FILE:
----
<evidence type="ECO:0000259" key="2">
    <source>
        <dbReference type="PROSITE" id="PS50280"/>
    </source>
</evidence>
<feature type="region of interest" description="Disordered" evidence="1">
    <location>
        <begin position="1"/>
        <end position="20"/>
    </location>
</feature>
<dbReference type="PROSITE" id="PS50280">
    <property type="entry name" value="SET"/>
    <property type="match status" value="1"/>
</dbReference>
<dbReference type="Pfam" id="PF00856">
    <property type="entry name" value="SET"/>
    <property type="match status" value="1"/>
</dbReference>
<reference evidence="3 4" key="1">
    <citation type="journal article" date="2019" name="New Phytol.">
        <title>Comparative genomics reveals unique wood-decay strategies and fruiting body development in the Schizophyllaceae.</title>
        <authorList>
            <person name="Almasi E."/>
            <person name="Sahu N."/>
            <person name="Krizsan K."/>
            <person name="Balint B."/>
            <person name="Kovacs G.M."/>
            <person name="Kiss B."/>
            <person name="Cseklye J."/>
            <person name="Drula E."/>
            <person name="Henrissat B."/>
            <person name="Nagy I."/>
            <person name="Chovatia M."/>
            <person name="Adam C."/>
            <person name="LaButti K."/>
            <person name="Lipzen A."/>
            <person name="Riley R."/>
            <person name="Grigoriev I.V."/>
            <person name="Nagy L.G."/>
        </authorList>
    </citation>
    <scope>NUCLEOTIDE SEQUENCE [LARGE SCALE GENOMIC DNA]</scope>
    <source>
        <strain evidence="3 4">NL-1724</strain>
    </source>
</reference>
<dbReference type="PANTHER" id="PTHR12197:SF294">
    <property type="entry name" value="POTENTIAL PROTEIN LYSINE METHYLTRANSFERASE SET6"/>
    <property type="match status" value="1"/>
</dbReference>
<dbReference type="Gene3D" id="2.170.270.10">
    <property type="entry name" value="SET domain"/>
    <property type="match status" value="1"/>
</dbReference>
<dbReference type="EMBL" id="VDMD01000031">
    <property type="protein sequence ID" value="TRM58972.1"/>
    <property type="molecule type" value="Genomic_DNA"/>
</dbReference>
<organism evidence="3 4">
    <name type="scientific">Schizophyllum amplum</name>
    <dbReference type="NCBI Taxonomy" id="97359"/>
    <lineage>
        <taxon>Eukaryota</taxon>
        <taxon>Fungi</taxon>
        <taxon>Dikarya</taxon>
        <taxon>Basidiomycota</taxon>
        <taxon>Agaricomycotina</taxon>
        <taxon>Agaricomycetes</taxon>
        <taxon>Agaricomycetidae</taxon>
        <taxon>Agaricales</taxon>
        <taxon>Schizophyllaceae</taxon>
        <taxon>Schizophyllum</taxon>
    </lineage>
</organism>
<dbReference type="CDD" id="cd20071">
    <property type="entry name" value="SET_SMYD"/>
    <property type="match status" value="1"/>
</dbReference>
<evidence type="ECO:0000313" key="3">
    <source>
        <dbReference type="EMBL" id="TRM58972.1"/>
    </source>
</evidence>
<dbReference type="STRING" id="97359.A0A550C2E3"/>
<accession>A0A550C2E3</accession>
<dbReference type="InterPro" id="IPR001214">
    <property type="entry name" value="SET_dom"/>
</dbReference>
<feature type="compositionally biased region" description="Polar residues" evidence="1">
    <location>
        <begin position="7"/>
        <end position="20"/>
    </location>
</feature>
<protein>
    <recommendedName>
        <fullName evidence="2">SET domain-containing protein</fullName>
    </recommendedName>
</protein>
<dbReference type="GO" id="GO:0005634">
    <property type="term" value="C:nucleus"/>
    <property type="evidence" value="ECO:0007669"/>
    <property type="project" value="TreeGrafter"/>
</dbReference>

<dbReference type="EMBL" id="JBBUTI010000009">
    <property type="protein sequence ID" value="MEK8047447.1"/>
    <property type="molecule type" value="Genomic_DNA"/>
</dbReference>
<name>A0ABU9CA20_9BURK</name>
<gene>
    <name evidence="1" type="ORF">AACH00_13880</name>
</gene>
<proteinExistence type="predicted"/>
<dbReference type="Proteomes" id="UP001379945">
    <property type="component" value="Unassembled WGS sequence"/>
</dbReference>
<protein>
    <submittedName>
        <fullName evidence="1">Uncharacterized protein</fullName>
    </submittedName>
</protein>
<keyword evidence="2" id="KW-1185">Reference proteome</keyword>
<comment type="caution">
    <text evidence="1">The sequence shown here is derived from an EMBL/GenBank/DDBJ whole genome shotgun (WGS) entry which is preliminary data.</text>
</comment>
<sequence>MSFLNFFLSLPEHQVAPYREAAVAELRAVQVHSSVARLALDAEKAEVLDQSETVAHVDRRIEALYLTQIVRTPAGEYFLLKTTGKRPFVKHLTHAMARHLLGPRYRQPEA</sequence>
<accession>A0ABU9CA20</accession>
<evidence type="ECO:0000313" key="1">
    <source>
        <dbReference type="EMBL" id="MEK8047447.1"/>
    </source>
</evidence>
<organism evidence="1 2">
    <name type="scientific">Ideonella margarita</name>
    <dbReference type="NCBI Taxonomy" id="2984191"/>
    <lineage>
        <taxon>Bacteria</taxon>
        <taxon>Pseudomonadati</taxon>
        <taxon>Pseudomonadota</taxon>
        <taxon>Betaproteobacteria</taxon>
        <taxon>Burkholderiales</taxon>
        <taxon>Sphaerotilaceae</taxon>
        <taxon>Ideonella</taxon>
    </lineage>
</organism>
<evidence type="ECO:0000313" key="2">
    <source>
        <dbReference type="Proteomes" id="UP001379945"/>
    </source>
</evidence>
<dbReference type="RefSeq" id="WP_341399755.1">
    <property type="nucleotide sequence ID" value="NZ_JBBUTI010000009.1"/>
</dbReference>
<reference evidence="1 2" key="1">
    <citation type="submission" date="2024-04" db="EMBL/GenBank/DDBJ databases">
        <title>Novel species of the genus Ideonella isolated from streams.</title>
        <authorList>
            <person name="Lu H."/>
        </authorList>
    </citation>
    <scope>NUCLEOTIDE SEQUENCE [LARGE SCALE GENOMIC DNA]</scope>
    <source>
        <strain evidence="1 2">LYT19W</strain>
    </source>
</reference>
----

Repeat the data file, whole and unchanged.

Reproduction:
<evidence type="ECO:0000259" key="2">
    <source>
        <dbReference type="PROSITE" id="PS50280"/>
    </source>
</evidence>
<feature type="region of interest" description="Disordered" evidence="1">
    <location>
        <begin position="1"/>
        <end position="20"/>
    </location>
</feature>
<dbReference type="PROSITE" id="PS50280">
    <property type="entry name" value="SET"/>
    <property type="match status" value="1"/>
</dbReference>
<dbReference type="Pfam" id="PF00856">
    <property type="entry name" value="SET"/>
    <property type="match status" value="1"/>
</dbReference>
<reference evidence="3 4" key="1">
    <citation type="journal article" date="2019" name="New Phytol.">
        <title>Comparative genomics reveals unique wood-decay strategies and fruiting body development in the Schizophyllaceae.</title>
        <authorList>
            <person name="Almasi E."/>
            <person name="Sahu N."/>
            <person name="Krizsan K."/>
            <person name="Balint B."/>
            <person name="Kovacs G.M."/>
            <person name="Kiss B."/>
            <person name="Cseklye J."/>
            <person name="Drula E."/>
            <person name="Henrissat B."/>
            <person name="Nagy I."/>
            <person name="Chovatia M."/>
            <person name="Adam C."/>
            <person name="LaButti K."/>
            <person name="Lipzen A."/>
            <person name="Riley R."/>
            <person name="Grigoriev I.V."/>
            <person name="Nagy L.G."/>
        </authorList>
    </citation>
    <scope>NUCLEOTIDE SEQUENCE [LARGE SCALE GENOMIC DNA]</scope>
    <source>
        <strain evidence="3 4">NL-1724</strain>
    </source>
</reference>
<dbReference type="PANTHER" id="PTHR12197:SF294">
    <property type="entry name" value="POTENTIAL PROTEIN LYSINE METHYLTRANSFERASE SET6"/>
    <property type="match status" value="1"/>
</dbReference>
<dbReference type="Gene3D" id="2.170.270.10">
    <property type="entry name" value="SET domain"/>
    <property type="match status" value="1"/>
</dbReference>
<dbReference type="EMBL" id="VDMD01000031">
    <property type="protein sequence ID" value="TRM58972.1"/>
    <property type="molecule type" value="Genomic_DNA"/>
</dbReference>
<organism evidence="3 4">
    <name type="scientific">Schizophyllum amplum</name>
    <dbReference type="NCBI Taxonomy" id="97359"/>
    <lineage>
        <taxon>Eukaryota</taxon>
        <taxon>Fungi</taxon>
        <taxon>Dikarya</taxon>
        <taxon>Basidiomycota</taxon>
        <taxon>Agaricomycotina</taxon>
        <taxon>Agaricomycetes</taxon>
        <taxon>Agaricomycetidae</taxon>
        <taxon>Agaricales</taxon>
        <taxon>Schizophyllaceae</taxon>
        <taxon>Schizophyllum</taxon>
    </lineage>
</organism>
<dbReference type="CDD" id="cd20071">
    <property type="entry name" value="SET_SMYD"/>
    <property type="match status" value="1"/>
</dbReference>
<evidence type="ECO:0000313" key="3">
    <source>
        <dbReference type="EMBL" id="TRM58972.1"/>
    </source>
</evidence>
<dbReference type="STRING" id="97359.A0A550C2E3"/>
<accession>A0A550C2E3</accession>
<dbReference type="InterPro" id="IPR001214">
    <property type="entry name" value="SET_dom"/>
</dbReference>
<feature type="compositionally biased region" description="Polar residues" evidence="1">
    <location>
        <begin position="7"/>
        <end position="20"/>
    </location>
</feature>
<protein>
    <recommendedName>
        <fullName evidence="2">SET domain-containing protein</fullName>
    </recommendedName>
</protein>
<dbReference type="GO" id="GO:0005634">
    <property type="term" value="C:nucleus"/>
    <property type="evidence" value="ECO:0007669"/>
    <property type="project" value="TreeGrafter"/>
</dbReference>

<dbReference type="EMBL" id="JBBUTI010000009">
    <property type="protein sequence ID" value="MEK8047447.1"/>
    <property type="molecule type" value="Genomic_DNA"/>
</dbReference>
<name>A0ABU9CA20_9BURK</name>
<gene>
    <name evidence="1" type="ORF">AACH00_13880</name>
</gene>
<proteinExistence type="predicted"/>
<dbReference type="Proteomes" id="UP001379945">
    <property type="component" value="Unassembled WGS sequence"/>
</dbReference>
<protein>
    <submittedName>
        <fullName evidence="1">Uncharacterized protein</fullName>
    </submittedName>
</protein>
<keyword evidence="2" id="KW-1185">Reference proteome</keyword>
<comment type="caution">
    <text evidence="1">The sequence shown here is derived from an EMBL/GenBank/DDBJ whole genome shotgun (WGS) entry which is preliminary data.</text>
</comment>
<sequence>MSFLNFFLSLPEHQVAPYREAAVAELRAVQVHSSVARLALDAEKAEVLDQSETVAHVDRRIEALYLTQIVRTPAGEYFLLKTTGKRPFVKHLTHAMARHLLGPRYRQPEA</sequence>
<accession>A0ABU9CA20</accession>
<evidence type="ECO:0000313" key="1">
    <source>
        <dbReference type="EMBL" id="MEK8047447.1"/>
    </source>
</evidence>
<organism evidence="1 2">
    <name type="scientific">Ideonella margarita</name>
    <dbReference type="NCBI Taxonomy" id="2984191"/>
    <lineage>
        <taxon>Bacteria</taxon>
        <taxon>Pseudomonadati</taxon>
        <taxon>Pseudomonadota</taxon>
        <taxon>Betaproteobacteria</taxon>
        <taxon>Burkholderiales</taxon>
        <taxon>Sphaerotilaceae</taxon>
        <taxon>Ideonella</taxon>
    </lineage>
</organism>
<evidence type="ECO:0000313" key="2">
    <source>
        <dbReference type="Proteomes" id="UP001379945"/>
    </source>
</evidence>
<dbReference type="RefSeq" id="WP_341399755.1">
    <property type="nucleotide sequence ID" value="NZ_JBBUTI010000009.1"/>
</dbReference>
<reference evidence="1 2" key="1">
    <citation type="submission" date="2024-04" db="EMBL/GenBank/DDBJ databases">
        <title>Novel species of the genus Ideonella isolated from streams.</title>
        <authorList>
            <person name="Lu H."/>
        </authorList>
    </citation>
    <scope>NUCLEOTIDE SEQUENCE [LARGE SCALE GENOMIC DNA]</scope>
    <source>
        <strain evidence="1 2">LYT19W</strain>
    </source>
</reference>